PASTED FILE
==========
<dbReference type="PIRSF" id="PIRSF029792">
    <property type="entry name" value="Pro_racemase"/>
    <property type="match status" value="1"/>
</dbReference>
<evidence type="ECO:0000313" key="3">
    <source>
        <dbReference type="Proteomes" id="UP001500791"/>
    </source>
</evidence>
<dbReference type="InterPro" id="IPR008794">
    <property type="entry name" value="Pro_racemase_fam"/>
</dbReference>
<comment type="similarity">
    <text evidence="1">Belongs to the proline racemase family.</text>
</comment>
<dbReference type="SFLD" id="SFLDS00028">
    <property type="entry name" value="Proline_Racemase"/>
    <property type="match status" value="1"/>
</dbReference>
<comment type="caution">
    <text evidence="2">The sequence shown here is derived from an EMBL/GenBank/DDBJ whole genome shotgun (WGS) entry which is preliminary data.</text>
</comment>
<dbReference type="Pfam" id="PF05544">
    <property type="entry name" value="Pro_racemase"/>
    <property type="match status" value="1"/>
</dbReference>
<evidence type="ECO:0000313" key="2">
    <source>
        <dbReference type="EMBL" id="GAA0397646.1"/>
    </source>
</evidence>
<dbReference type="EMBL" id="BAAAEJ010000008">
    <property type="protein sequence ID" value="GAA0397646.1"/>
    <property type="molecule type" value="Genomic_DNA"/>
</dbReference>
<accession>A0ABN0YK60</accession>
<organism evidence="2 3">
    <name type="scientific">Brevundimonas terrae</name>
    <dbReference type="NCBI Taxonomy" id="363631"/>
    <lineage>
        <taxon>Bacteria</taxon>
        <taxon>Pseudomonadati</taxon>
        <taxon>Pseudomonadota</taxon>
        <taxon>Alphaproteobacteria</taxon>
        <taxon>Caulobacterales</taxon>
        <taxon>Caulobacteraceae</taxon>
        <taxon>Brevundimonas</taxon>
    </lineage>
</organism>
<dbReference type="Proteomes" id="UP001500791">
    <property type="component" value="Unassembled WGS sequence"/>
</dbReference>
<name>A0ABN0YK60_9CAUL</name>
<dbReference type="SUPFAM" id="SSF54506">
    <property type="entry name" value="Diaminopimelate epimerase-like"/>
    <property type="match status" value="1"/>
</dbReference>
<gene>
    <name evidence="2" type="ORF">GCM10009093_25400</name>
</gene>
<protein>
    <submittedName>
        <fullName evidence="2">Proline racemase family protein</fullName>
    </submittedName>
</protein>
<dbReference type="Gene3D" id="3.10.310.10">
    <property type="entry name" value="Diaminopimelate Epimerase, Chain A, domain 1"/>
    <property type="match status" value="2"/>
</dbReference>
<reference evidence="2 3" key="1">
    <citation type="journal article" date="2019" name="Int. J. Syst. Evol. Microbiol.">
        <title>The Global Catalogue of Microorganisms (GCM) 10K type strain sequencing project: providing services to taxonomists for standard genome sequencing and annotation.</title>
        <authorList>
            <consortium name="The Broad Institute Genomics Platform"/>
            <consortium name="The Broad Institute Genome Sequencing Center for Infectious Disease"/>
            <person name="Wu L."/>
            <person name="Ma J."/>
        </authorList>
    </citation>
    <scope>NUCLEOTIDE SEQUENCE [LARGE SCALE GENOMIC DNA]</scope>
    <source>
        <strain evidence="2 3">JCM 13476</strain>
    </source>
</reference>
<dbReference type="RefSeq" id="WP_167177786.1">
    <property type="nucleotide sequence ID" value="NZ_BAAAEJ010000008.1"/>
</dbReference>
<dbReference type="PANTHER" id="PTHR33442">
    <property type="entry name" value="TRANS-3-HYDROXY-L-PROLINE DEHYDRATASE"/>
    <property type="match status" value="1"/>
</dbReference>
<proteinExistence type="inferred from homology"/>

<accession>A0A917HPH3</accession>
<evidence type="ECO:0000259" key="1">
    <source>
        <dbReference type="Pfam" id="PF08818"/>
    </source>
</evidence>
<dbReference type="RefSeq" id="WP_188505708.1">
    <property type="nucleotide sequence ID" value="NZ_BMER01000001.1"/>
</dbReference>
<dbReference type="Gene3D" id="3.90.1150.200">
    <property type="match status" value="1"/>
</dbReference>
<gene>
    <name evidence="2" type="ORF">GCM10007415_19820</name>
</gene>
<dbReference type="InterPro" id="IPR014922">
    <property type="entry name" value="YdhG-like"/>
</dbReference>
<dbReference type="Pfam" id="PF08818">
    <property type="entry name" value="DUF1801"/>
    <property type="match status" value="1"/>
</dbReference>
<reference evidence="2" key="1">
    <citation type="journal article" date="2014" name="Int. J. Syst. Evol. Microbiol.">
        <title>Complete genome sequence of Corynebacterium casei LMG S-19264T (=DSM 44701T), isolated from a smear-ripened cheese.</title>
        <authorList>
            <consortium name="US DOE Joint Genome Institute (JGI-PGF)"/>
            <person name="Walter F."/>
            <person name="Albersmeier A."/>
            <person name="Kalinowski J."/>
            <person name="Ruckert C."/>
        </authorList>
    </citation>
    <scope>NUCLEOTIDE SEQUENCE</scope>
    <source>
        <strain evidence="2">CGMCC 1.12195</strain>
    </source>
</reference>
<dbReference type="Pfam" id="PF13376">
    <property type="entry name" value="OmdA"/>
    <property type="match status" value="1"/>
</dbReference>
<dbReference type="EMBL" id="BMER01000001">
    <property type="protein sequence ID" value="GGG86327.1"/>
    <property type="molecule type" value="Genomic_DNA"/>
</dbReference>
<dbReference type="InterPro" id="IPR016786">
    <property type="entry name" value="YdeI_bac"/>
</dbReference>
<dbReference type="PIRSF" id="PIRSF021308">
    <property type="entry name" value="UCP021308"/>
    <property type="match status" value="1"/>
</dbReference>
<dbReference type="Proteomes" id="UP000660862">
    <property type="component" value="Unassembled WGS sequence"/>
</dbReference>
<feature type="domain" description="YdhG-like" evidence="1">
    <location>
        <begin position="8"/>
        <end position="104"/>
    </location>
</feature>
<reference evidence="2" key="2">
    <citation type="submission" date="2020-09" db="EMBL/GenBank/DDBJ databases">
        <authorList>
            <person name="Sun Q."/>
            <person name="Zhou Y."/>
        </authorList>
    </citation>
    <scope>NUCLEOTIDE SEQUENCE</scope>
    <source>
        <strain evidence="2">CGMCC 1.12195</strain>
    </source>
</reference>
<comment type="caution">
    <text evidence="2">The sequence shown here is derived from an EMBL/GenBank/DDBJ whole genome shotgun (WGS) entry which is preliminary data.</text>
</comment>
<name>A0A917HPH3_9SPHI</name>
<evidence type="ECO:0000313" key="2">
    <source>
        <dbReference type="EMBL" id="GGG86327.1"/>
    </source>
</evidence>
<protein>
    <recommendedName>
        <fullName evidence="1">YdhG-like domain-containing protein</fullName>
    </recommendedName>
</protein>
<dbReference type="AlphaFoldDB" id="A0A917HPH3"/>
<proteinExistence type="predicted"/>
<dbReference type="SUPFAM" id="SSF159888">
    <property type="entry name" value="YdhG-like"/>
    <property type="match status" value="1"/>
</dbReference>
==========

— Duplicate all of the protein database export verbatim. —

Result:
<dbReference type="PIRSF" id="PIRSF029792">
    <property type="entry name" value="Pro_racemase"/>
    <property type="match status" value="1"/>
</dbReference>
<evidence type="ECO:0000313" key="3">
    <source>
        <dbReference type="Proteomes" id="UP001500791"/>
    </source>
</evidence>
<dbReference type="InterPro" id="IPR008794">
    <property type="entry name" value="Pro_racemase_fam"/>
</dbReference>
<comment type="similarity">
    <text evidence="1">Belongs to the proline racemase family.</text>
</comment>
<dbReference type="SFLD" id="SFLDS00028">
    <property type="entry name" value="Proline_Racemase"/>
    <property type="match status" value="1"/>
</dbReference>
<comment type="caution">
    <text evidence="2">The sequence shown here is derived from an EMBL/GenBank/DDBJ whole genome shotgun (WGS) entry which is preliminary data.</text>
</comment>
<dbReference type="Pfam" id="PF05544">
    <property type="entry name" value="Pro_racemase"/>
    <property type="match status" value="1"/>
</dbReference>
<evidence type="ECO:0000313" key="2">
    <source>
        <dbReference type="EMBL" id="GAA0397646.1"/>
    </source>
</evidence>
<dbReference type="EMBL" id="BAAAEJ010000008">
    <property type="protein sequence ID" value="GAA0397646.1"/>
    <property type="molecule type" value="Genomic_DNA"/>
</dbReference>
<accession>A0ABN0YK60</accession>
<organism evidence="2 3">
    <name type="scientific">Brevundimonas terrae</name>
    <dbReference type="NCBI Taxonomy" id="363631"/>
    <lineage>
        <taxon>Bacteria</taxon>
        <taxon>Pseudomonadati</taxon>
        <taxon>Pseudomonadota</taxon>
        <taxon>Alphaproteobacteria</taxon>
        <taxon>Caulobacterales</taxon>
        <taxon>Caulobacteraceae</taxon>
        <taxon>Brevundimonas</taxon>
    </lineage>
</organism>
<dbReference type="Proteomes" id="UP001500791">
    <property type="component" value="Unassembled WGS sequence"/>
</dbReference>
<name>A0ABN0YK60_9CAUL</name>
<dbReference type="SUPFAM" id="SSF54506">
    <property type="entry name" value="Diaminopimelate epimerase-like"/>
    <property type="match status" value="1"/>
</dbReference>
<gene>
    <name evidence="2" type="ORF">GCM10009093_25400</name>
</gene>
<protein>
    <submittedName>
        <fullName evidence="2">Proline racemase family protein</fullName>
    </submittedName>
</protein>
<dbReference type="Gene3D" id="3.10.310.10">
    <property type="entry name" value="Diaminopimelate Epimerase, Chain A, domain 1"/>
    <property type="match status" value="2"/>
</dbReference>
<reference evidence="2 3" key="1">
    <citation type="journal article" date="2019" name="Int. J. Syst. Evol. Microbiol.">
        <title>The Global Catalogue of Microorganisms (GCM) 10K type strain sequencing project: providing services to taxonomists for standard genome sequencing and annotation.</title>
        <authorList>
            <consortium name="The Broad Institute Genomics Platform"/>
            <consortium name="The Broad Institute Genome Sequencing Center for Infectious Disease"/>
            <person name="Wu L."/>
            <person name="Ma J."/>
        </authorList>
    </citation>
    <scope>NUCLEOTIDE SEQUENCE [LARGE SCALE GENOMIC DNA]</scope>
    <source>
        <strain evidence="2 3">JCM 13476</strain>
    </source>
</reference>
<dbReference type="RefSeq" id="WP_167177786.1">
    <property type="nucleotide sequence ID" value="NZ_BAAAEJ010000008.1"/>
</dbReference>
<dbReference type="PANTHER" id="PTHR33442">
    <property type="entry name" value="TRANS-3-HYDROXY-L-PROLINE DEHYDRATASE"/>
    <property type="match status" value="1"/>
</dbReference>
<proteinExistence type="inferred from homology"/>

<accession>A0A917HPH3</accession>
<evidence type="ECO:0000259" key="1">
    <source>
        <dbReference type="Pfam" id="PF08818"/>
    </source>
</evidence>
<dbReference type="RefSeq" id="WP_188505708.1">
    <property type="nucleotide sequence ID" value="NZ_BMER01000001.1"/>
</dbReference>
<dbReference type="Gene3D" id="3.90.1150.200">
    <property type="match status" value="1"/>
</dbReference>
<gene>
    <name evidence="2" type="ORF">GCM10007415_19820</name>
</gene>
<dbReference type="InterPro" id="IPR014922">
    <property type="entry name" value="YdhG-like"/>
</dbReference>
<dbReference type="Pfam" id="PF08818">
    <property type="entry name" value="DUF1801"/>
    <property type="match status" value="1"/>
</dbReference>
<reference evidence="2" key="1">
    <citation type="journal article" date="2014" name="Int. J. Syst. Evol. Microbiol.">
        <title>Complete genome sequence of Corynebacterium casei LMG S-19264T (=DSM 44701T), isolated from a smear-ripened cheese.</title>
        <authorList>
            <consortium name="US DOE Joint Genome Institute (JGI-PGF)"/>
            <person name="Walter F."/>
            <person name="Albersmeier A."/>
            <person name="Kalinowski J."/>
            <person name="Ruckert C."/>
        </authorList>
    </citation>
    <scope>NUCLEOTIDE SEQUENCE</scope>
    <source>
        <strain evidence="2">CGMCC 1.12195</strain>
    </source>
</reference>
<dbReference type="Pfam" id="PF13376">
    <property type="entry name" value="OmdA"/>
    <property type="match status" value="1"/>
</dbReference>
<dbReference type="EMBL" id="BMER01000001">
    <property type="protein sequence ID" value="GGG86327.1"/>
    <property type="molecule type" value="Genomic_DNA"/>
</dbReference>
<dbReference type="InterPro" id="IPR016786">
    <property type="entry name" value="YdeI_bac"/>
</dbReference>
<dbReference type="PIRSF" id="PIRSF021308">
    <property type="entry name" value="UCP021308"/>
    <property type="match status" value="1"/>
</dbReference>
<dbReference type="Proteomes" id="UP000660862">
    <property type="component" value="Unassembled WGS sequence"/>
</dbReference>
<feature type="domain" description="YdhG-like" evidence="1">
    <location>
        <begin position="8"/>
        <end position="104"/>
    </location>
</feature>
<reference evidence="2" key="2">
    <citation type="submission" date="2020-09" db="EMBL/GenBank/DDBJ databases">
        <authorList>
            <person name="Sun Q."/>
            <person name="Zhou Y."/>
        </authorList>
    </citation>
    <scope>NUCLEOTIDE SEQUENCE</scope>
    <source>
        <strain evidence="2">CGMCC 1.12195</strain>
    </source>
</reference>
<comment type="caution">
    <text evidence="2">The sequence shown here is derived from an EMBL/GenBank/DDBJ whole genome shotgun (WGS) entry which is preliminary data.</text>
</comment>
<name>A0A917HPH3_9SPHI</name>
<evidence type="ECO:0000313" key="2">
    <source>
        <dbReference type="EMBL" id="GGG86327.1"/>
    </source>
</evidence>
<protein>
    <recommendedName>
        <fullName evidence="1">YdhG-like domain-containing protein</fullName>
    </recommendedName>
</protein>
<dbReference type="AlphaFoldDB" id="A0A917HPH3"/>
<proteinExistence type="predicted"/>
<dbReference type="SUPFAM" id="SSF159888">
    <property type="entry name" value="YdhG-like"/>
    <property type="match status" value="1"/>
</dbReference>